In these type of situations, it is ideal to use a Update Cursor, than using the default read only one.
This clause can also be extended to lock only the intended table in the SELECT query containing more than one table in joins using the FOR UPDATE OF clause.
This clause becomes meaningless if we use a single table SELECT clause as the minimum Oracle has provided us with the WHERE CURRENT OF clause for both DELETE and UPDATE statements inside a cursor’s range to make changes to the last fetched row(s) from the cursor with an ease.
Rows Only does not seem to work with the FOR UPDATE clause.
When the Fetch clause is used with a cursor having a FOR UPDATE clause, the PL/SQL unit fails when we try to open the cursor with an ORA-02014: cannot select FOR UPDATE from view with DISTINCT, GROUP BY, etc. The error description shows that the internal mechanism for the Fetch clause uses either a DISTINCT or a GROUP BY clause which is not permitted alongside the FOR UPDATE clause.
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Thanks for the many SQL tips you and others provide in Four Hundred Guru. Maybe you can explain something I have yet to figure out.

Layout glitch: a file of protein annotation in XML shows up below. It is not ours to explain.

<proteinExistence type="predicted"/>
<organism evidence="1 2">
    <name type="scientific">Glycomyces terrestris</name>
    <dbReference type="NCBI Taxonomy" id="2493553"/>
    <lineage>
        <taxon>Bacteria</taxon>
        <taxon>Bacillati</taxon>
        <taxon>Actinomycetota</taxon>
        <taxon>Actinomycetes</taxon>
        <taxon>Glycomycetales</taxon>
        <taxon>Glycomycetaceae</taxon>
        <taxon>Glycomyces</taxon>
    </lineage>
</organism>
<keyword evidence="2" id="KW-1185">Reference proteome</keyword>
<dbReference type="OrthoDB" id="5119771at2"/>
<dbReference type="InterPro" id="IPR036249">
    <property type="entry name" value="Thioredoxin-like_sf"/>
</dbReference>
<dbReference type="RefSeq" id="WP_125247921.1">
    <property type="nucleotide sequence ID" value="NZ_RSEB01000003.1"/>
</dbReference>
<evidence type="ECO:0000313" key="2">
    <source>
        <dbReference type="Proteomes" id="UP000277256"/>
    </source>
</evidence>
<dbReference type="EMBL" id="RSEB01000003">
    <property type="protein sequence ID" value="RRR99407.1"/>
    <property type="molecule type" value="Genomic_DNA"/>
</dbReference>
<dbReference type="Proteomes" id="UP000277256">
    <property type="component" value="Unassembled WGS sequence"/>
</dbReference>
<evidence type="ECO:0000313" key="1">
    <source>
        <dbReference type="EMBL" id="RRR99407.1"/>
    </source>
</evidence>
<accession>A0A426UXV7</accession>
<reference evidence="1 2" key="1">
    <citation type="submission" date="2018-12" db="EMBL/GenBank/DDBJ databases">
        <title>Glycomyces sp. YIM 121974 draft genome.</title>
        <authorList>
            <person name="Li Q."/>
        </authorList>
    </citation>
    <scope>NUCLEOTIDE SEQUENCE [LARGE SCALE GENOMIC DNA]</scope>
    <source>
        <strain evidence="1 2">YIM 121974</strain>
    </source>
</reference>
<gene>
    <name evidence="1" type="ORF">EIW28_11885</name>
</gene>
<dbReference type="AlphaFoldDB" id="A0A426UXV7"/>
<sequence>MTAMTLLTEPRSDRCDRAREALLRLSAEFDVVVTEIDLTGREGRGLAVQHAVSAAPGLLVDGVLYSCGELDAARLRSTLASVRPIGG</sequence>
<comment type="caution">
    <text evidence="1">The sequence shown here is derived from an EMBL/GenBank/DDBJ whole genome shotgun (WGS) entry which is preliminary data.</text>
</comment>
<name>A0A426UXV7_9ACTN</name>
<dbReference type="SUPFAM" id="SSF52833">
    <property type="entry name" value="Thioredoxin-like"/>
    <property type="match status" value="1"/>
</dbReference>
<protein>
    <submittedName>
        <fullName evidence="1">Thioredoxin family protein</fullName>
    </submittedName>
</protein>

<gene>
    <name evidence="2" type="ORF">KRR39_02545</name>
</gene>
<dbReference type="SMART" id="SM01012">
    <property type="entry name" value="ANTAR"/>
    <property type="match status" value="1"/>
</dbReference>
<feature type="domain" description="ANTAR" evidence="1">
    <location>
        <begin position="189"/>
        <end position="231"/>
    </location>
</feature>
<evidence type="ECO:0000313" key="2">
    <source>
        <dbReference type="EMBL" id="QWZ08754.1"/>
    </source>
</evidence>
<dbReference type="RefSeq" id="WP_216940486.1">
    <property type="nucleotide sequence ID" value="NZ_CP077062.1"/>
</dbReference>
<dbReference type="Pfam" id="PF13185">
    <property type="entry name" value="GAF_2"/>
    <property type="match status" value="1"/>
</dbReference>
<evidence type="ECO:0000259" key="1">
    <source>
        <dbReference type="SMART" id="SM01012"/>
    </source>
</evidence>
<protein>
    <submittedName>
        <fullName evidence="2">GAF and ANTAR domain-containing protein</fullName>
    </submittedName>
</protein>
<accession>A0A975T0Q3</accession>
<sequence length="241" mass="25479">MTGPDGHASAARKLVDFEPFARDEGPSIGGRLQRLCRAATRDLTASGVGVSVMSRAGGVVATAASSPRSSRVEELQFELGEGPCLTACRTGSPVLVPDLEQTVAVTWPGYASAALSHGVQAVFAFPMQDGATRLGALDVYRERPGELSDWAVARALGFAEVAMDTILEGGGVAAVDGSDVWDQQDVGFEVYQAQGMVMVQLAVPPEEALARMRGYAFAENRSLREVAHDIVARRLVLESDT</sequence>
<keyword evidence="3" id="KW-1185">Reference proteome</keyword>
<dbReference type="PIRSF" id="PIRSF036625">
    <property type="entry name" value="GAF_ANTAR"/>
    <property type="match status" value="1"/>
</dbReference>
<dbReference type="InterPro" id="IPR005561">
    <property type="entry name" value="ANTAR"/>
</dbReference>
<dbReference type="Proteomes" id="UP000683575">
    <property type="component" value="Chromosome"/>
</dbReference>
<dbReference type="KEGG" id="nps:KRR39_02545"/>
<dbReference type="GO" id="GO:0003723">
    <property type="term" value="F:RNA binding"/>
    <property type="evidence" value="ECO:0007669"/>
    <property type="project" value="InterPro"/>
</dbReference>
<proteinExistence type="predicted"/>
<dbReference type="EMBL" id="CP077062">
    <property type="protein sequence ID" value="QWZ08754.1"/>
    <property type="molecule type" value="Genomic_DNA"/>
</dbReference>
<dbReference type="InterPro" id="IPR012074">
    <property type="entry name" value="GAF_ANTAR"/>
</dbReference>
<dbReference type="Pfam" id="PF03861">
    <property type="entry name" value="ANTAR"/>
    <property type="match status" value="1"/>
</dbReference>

You can make things a little more obvious by explicitly stating that the cursor is to be used for updating, as shown below: This cursor can be used to update any field from the underlying data set.
To make things even more specific you can list which columns from the data set you would like to make updatable, as shown below: The code above ensures that only one field from the underlying data set can be updated.
Sales Order Detail WHERE Sales Order ID=43659 -- open cursor and fetch first row into variables OPEN update_cursor FETCH FROM update_cursor -- check for a new row WHILE @@FETCH_STATUS=0 BEGIN -- do update operation UPDATE Sales.
Sales Order Detail SET Order Qty=100 WHERE CURRENT OF update_cursor -- get next available row into variables FETCH NEXT FROM update_cursor END close update_cursor Deallocate update_cursor The above query updates the orderqty column to 100 for a particular salesorderid.
I have highlighted the areas which differ compared with a normal cursor.